St. Pete approves partial funding for controversial pier project
ST. PETERSBURG -
City Council members stopped short of putting their $50 million pier on hold Thursday but scaled back spending on the controversial project known as the Lens until voters have their say.
In a 5-3 vote, the council approved spending $869,000 for demolition of the inverted pyramid pier and limited design work for its replacement. City officials had originally asked for $1.5 million for the next phase of design, but a majority of council members balked at risking that much money on a project that voters could reject in a citywide vote expected on Aug. 27.
Thursday's decision limits funding to design work that will give voters more details on the Lens, such as boat moorings and fishing platforms or to design work that could be used for a future project should voters reject the Lens.
“We're spending what is needed to keep our partners engaged in the project and obtaining information that is critical for a pier, whatever the design,” said Mayor Bill Foster.
That includes testing and analysis of five caissons, 20-foot-square concrete foundations that support the current pier and could be reused for the Lens. Architect Michael Maltzan will also conduct wind tunnel tests to see how the structure's canopy withstands storm-force winds. That testing, which could cost as much as $80,000, is intended to address detractors' claims that the Lens canopy will act like a wind tunnel.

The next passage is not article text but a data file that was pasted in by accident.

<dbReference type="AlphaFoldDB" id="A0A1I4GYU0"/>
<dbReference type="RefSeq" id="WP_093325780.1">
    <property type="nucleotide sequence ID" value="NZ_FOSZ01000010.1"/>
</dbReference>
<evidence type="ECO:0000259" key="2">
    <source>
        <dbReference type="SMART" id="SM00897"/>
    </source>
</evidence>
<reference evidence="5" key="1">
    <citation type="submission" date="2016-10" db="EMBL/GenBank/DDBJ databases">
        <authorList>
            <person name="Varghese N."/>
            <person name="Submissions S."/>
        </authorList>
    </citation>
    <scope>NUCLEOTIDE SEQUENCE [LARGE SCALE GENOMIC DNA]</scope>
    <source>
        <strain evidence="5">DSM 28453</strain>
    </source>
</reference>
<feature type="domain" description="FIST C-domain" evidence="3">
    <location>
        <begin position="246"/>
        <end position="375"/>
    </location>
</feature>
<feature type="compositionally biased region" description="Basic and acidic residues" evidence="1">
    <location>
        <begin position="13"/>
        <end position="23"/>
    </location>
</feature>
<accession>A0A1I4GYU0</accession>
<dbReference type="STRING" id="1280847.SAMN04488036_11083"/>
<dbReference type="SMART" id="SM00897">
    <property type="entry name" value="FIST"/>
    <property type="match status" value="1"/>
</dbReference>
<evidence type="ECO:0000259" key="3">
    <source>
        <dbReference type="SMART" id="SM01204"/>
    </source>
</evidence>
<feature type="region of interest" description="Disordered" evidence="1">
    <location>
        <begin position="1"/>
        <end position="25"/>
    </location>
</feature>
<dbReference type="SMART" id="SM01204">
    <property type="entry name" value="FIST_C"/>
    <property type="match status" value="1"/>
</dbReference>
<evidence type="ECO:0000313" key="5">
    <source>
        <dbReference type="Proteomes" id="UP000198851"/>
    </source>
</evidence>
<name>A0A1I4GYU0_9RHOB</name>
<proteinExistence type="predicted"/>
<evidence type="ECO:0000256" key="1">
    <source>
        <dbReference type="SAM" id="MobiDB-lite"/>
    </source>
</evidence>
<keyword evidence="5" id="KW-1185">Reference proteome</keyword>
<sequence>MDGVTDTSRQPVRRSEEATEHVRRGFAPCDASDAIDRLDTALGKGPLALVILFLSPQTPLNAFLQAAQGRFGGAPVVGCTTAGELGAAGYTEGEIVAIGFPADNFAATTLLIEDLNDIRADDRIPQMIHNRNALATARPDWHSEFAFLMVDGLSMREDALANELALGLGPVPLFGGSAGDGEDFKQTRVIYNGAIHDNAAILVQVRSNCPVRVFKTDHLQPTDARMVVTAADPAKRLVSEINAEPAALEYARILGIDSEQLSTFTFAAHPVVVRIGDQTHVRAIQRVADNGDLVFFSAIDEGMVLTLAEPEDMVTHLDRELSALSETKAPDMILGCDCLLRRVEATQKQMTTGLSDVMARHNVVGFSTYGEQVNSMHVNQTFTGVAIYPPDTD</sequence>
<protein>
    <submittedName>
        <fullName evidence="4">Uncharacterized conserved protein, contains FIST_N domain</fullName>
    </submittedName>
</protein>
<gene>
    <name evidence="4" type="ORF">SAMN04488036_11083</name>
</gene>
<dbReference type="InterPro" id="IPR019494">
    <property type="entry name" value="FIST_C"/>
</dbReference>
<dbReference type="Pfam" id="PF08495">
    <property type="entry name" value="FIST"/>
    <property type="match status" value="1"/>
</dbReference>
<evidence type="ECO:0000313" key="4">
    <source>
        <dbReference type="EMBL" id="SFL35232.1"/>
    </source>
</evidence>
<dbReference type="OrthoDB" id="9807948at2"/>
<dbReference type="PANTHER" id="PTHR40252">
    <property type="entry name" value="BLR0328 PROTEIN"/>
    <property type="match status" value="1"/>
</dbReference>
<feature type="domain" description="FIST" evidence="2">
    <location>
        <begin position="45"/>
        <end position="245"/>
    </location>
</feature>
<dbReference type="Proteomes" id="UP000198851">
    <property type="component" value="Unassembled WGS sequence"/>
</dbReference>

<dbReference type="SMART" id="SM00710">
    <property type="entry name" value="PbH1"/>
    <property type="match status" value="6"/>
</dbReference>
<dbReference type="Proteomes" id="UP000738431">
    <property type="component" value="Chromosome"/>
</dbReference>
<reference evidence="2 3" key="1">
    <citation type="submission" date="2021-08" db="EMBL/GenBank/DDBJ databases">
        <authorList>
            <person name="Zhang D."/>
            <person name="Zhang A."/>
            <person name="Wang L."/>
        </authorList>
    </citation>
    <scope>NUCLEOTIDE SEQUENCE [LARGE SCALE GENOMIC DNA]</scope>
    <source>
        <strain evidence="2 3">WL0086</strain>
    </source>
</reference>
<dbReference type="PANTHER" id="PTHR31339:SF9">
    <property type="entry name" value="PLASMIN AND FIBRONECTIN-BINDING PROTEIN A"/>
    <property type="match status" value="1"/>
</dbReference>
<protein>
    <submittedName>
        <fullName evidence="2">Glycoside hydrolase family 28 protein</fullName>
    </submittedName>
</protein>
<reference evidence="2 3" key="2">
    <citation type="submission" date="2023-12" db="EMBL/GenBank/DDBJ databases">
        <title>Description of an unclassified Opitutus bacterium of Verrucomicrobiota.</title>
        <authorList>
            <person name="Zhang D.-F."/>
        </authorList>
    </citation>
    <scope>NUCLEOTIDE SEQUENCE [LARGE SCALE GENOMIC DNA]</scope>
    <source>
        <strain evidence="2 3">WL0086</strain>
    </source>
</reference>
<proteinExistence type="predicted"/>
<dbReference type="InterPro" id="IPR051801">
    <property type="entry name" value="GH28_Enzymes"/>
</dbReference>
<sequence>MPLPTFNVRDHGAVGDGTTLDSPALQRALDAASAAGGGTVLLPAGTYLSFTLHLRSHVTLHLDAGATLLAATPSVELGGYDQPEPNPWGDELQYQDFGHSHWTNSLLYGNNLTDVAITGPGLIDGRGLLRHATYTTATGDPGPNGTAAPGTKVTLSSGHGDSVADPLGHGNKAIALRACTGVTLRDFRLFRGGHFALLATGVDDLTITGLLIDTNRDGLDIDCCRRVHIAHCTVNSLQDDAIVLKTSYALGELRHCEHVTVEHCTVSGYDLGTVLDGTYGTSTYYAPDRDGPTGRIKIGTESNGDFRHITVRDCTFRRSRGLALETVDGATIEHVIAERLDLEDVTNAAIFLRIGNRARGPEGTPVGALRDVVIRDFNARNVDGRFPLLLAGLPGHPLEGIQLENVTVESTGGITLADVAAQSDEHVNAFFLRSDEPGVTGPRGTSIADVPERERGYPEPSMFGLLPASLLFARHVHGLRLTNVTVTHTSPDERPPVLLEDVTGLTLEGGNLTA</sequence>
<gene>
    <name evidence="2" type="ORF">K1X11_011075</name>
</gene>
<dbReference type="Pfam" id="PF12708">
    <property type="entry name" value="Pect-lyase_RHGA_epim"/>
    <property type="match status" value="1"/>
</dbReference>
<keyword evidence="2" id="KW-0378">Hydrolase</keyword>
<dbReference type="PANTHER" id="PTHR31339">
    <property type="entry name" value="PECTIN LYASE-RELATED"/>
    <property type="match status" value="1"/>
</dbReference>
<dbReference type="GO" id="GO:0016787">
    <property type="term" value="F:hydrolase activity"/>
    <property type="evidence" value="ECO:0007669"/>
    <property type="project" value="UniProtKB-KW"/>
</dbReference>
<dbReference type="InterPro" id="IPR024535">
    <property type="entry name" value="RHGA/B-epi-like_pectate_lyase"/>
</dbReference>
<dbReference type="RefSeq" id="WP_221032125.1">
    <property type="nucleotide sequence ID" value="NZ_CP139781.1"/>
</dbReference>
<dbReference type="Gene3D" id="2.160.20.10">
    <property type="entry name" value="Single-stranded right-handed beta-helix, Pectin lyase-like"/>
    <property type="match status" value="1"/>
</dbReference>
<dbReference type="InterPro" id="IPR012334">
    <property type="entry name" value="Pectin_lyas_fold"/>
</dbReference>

Scaling back spending will delay production of a detailed design of the complicated split-level approach to the Lens and details of how lighting and utilities would be accommodated, said Mike Connors, the city's public works administrator.
The vote followed another animated public discussion on the project that supporters say will fuel downtown St. Petersburg's revitalization but that critics describe as a “walkway to nowhere.”
Concerned Citizens of St. Petersburg, the political action committee rallying opposition to the Lens, on Wednesday filed a petition with more than 20,000 signatures calling for the city to cancel its contract with Maltzan. Provided the signatures are verified, Foster has guaranteed the issue will appear on the Aug. 27 primary ballot, when residents also will vote on the race for mayor and four City Council seats.
St. Petersburg resident Joe Reed said it would be fiscally irresponsible to gamble taxpayers' money before the referendum.
“Please push the pause button, push the common sense button,” said Reed. “Don't spend a million and a half dollars only three months before the vote.”
Supporters of the Lens questioned the validity of the Concerned Citizens group, which they said is being funded by a few rich retires. The group has raised $99,000 in donations and loans, according to campaign reports.
“The pier is too important to all of St. Petersburg to allow a small group of wealthy individuals who paid for a referendum and probably an election to stop its progress,” said Hal Freedman.
In what may have been the first skirmish of the upcoming referendum campaign, TV pitchman and Lens fan Anthony Sullivan congratulated opponents for filing the petition but warned them he expects Lens supporters to win the vote.
“I don't think we can afford to have no pier,” he said. “They have come up with no viable alternative.”
Foster used the debate to address calls for the city to keep the pier open until the vote. With anchor tenants Columbia and Cha Cha Coconuts moving out, doing so would cost the city about $400,000 in subsidies, he said.
He also had a message for Lens opponents who have said the money earmarked for the project would be better spent on improving city services.
“If you want a pier, you're going to pay for it,” he said. “Do you want to save money, or do you want to borrow money for a pier, which is something we've had in the city of St. Petersburg for over 100 years?”